Universal Music Group on master tapes fire: 'We owe artists transparency'

Company to investigate 2008 storage unit fire in which up to 500,000 master recordings by Aretha Franklin, Elton John and others may have burned

Universal Music Group CEO and chairman Sir Lucian Grainge has said that the company owes its artists “transparency” over the loss of up to 500,000 master recordings of songs in a 2008 fire.

The New York Times has revealed that original recordings by artists including Chuck Berry, Elton John, Aretha Franklin, Snoop Dogg, Muddy Waters and Howlin’ Wolf were likely to have sustained irreparable damage in the fire, which took place at NBCUniversal Studios Hollywood.

At the time, reports claimed the incident primarily affected film and television materials, while Universal Studios officials claimed that “in no case was the destroyed material the only copy of a work”, and a representative for UMG claimed there was “no loss”.

However, the New York Times obtained depositions and internal Universal Music Group (UMG) files detailing significant losses that included masters from Decca and Chess catalogues, jazz greats including Alice Coltrane and Charles Mingus, and classic hit singles including Rock Around the Clock by Bill Haley and His Comets and Etta James’s At Last.

In response to the story, published on 11 June, UMG issued a statement citing “numerous inaccuracies, misleading statements, contradictions and fundamental misunderstandings of the scope of the incident and affected assets”.

In a note sent to his company on 18 June and obtained by Music Business Worldwide, Grainge said that, while “many of the assertions and subsequent speculation are not accurate, one thing is clear: the loss of even a single piece of archived material is heartbreaking”.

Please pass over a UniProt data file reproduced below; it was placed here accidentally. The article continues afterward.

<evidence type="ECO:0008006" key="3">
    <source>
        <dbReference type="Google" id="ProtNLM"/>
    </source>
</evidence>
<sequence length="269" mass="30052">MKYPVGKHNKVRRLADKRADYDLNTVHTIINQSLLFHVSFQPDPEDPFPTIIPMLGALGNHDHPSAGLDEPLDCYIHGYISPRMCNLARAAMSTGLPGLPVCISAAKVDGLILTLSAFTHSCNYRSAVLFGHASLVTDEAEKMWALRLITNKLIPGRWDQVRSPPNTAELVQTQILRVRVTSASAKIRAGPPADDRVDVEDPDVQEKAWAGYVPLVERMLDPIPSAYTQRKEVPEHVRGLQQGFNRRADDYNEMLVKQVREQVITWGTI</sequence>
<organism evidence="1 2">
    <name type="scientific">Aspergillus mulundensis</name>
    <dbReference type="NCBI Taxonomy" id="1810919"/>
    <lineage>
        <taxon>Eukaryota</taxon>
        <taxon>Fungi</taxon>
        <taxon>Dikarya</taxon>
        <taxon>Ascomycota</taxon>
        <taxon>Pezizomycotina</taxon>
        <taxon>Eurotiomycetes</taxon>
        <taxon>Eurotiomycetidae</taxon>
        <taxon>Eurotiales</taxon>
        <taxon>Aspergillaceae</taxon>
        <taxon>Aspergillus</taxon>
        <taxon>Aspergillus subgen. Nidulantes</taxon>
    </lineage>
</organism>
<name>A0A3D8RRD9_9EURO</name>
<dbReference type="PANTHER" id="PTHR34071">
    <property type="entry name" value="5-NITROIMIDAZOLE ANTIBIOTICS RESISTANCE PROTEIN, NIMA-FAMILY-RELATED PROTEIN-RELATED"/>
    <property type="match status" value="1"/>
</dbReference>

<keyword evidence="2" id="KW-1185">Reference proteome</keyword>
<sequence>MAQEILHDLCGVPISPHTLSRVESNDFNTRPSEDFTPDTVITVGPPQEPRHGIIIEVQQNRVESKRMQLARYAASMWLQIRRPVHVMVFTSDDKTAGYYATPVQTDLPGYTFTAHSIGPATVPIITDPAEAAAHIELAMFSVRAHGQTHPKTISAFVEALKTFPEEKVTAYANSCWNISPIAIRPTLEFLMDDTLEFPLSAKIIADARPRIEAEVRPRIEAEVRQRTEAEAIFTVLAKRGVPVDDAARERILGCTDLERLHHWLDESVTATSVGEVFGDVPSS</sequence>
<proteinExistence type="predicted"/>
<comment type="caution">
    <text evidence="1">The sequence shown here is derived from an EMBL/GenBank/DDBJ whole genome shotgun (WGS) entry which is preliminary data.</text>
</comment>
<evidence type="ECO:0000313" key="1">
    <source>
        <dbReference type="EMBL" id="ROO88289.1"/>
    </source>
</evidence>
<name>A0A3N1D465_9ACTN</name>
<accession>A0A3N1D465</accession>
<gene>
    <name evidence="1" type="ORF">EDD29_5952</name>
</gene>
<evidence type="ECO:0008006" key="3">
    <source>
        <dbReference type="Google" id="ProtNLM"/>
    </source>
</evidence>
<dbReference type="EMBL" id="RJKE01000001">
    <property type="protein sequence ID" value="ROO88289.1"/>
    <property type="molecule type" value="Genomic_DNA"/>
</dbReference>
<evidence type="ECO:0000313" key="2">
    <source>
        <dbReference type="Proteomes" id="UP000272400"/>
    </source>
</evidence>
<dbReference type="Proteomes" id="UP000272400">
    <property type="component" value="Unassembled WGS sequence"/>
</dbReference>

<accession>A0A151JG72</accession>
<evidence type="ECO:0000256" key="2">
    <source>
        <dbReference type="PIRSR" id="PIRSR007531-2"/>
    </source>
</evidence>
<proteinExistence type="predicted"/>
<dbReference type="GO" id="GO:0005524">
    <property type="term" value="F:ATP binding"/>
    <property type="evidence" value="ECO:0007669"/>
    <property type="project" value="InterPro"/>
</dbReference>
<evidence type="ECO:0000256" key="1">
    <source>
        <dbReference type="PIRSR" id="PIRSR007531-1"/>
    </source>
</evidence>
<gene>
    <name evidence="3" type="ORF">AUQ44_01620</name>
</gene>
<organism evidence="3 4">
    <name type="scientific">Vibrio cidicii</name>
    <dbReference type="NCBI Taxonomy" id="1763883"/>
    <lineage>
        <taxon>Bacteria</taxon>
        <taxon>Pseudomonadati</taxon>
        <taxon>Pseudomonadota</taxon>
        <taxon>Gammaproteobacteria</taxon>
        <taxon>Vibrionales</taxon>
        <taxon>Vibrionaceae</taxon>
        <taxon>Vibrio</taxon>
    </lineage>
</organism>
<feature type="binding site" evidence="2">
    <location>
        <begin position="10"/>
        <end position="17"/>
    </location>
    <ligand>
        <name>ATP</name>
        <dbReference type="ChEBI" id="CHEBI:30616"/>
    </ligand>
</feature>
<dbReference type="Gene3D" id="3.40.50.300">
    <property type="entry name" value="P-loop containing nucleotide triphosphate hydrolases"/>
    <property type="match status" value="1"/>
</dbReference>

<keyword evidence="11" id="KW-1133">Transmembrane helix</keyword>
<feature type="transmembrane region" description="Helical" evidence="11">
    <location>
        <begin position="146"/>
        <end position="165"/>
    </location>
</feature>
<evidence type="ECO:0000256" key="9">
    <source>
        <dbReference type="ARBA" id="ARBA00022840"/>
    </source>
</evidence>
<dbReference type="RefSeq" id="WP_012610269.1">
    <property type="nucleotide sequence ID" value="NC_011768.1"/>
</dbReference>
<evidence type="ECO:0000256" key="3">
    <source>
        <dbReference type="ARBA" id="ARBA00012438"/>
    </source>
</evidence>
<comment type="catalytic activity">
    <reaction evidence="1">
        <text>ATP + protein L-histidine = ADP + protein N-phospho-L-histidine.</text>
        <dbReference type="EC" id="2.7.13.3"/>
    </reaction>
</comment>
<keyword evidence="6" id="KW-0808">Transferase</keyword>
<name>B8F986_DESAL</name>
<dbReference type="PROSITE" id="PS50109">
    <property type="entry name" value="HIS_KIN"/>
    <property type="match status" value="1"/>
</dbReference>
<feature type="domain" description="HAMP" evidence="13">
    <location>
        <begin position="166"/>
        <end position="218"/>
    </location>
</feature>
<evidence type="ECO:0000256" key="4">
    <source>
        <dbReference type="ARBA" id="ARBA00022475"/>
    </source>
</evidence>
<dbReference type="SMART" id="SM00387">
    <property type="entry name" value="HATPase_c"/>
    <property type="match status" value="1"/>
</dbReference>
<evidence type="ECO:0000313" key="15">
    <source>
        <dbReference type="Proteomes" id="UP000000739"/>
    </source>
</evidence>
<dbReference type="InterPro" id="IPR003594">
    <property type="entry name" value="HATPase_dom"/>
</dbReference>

Etta James recording at Fame studios, Muscle Shoals, Alabama, circa 1967.
Etta James recording at Fame studios in Muscle Shoals, Alabama, circa 1967. Photograph: House of Fame/Getty Images

He acknowledged that the fire “destroyed archived recordings, videos and related materials” and that “having our artists and songwriters not knowing whether the speculation is accurate is completely unacceptable … we owe our artists transparency. We owe them answers.”

A high-profile Los Angeles law firm is representing “more than 10 but fewer than 100” musical acts, which it has declined to identify, who plan to take legal action over the losses. Howard King, partner in King, Holmes, Paterno & Soriano, told the LA Times: “This has a potentially huge impact on their future, coupled with the rather disturbing fact that no one ever told them that their intellectual property may have been destroyed.”

Court documents reveal that in 2009 UMG sued NBCUniversal and its parent company, Vivendi Universal, in Los Angeles Superior Court, alleging negligent maintenance of the storage unit. It sought compensation and damages, and settled in 2013. King told the LA Times: “That would be a good fact to find: how much Universal Music got and then forgot to report to their artists, and to share with their artists.”

In his company memo, Grainge emphasised UMG’s commitment to investing “significantly in preserving and protecting” its musical assets, which date back to the late 1800s. “Part of ‘owning this’ [incident] is redoubling our efforts to be a leader in preserving the rich cultural legacy upon which our industry is based.”

UMG has formed a team to handle artists’ concerns about damaged assets.

UMG is the world’s largest recorded music company. Its 2018 global market share was 31%, ahead of Sony Music at 21% and Warner Music Group at 18.5%.

Contributor

Laura Snapes

The GuardianTramp

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